Market Commentary: Q2 2020
Much has certainly changed since the beginning of the year.
In some ways, nothing’s changed, simply accelerated. What we mean is that if you were to try to predict what would happen to online shopping, remote working, education and retail real estate, you could make the argument that we’ve jumped ahead a decade in four months. The trick is to try and figure out what this means in relation to investing and how to manage an investment portfolio.
One of the most common questions we’re getting since the economic shutdown due to COVID-19 has been why the stock market continues to move higher when there’s been so much economic destruction. The simple answer is that the market is not the economy. The stock market is essentially looking past the present and pricing what they see into 2021 and beyond; and the pricing is based on perfection.
Another reason is the massive amount of cash that’s been pumped into the system by central banks, otherwise known as quantitative easing (QE). If QE used in the financial crisis of 2008 was like shocking a heart attack patient back alive, 2020 QE is like leaving the paddles on the patient indefinitely. To give a sense of scale the U.S. Federal Reserve held about $800 billion in Treasury notes on its balance sheet before the 2008 recession according to Wikipedia; by March 2009 it held $1.75 trillion of bank debt, mortgage-backed securities and Treasury notes peaking to $2.1 trillion in June 2010. The Washington Post reported April 15th that the Federal Reserve will exceed $4 trillion in asset purchases and all told, the U.S. government has committed more than $6 trillion in spending. This is in only four months as of this writing.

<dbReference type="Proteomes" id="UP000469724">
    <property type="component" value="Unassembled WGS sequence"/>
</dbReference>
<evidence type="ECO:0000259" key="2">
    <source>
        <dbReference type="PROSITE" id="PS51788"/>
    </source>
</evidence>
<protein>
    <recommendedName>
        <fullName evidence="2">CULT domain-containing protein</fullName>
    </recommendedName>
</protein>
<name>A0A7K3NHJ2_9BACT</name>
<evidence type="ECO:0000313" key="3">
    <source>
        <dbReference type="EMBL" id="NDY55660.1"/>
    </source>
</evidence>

Canada’s federal COVID-19 stimulus package has included spending more than $150 billion split between direct support to individuals and businesses. However, we now know that this year’s deficit will exceed $350 billion and the Bank of Canada’s balance sheet will expand beyond 20% of annual GDP and the government projects debt will rise to 49.1% of GDP in the current fiscal year, up from 31.1% last year. For comparison, in 2019 Germany had a debt to GDP ratio of 39.56%, the U.S. was 90.50%, Italy was 131.09% and Japan was 198.44% according to the International Monetary Fund or IMF. Jason Castelli, Raymond James’ VP, head of investment strategy points out as long as you have domestic savers buying the debt, these massive deficits are manageable, in theory.
The team at Aura Wealth Management continues to be cautious while still being in the market. We continue to keep cash levels higher than normal to give a cushion to a potential re-testing of market lows or a pull-back that’s less extreme. The upward momentum is being carried by positive sentiment and not fundamental data and you never know when sentiment can change. We are truly in a world where fundamentals are not being priced as we would normally expect them to and it’s difficult to “fight the Fed”. We may not fight the Fed, but we must keep our feet grounded in reality, a little light reading from David Rosenberg will help explain what I mean.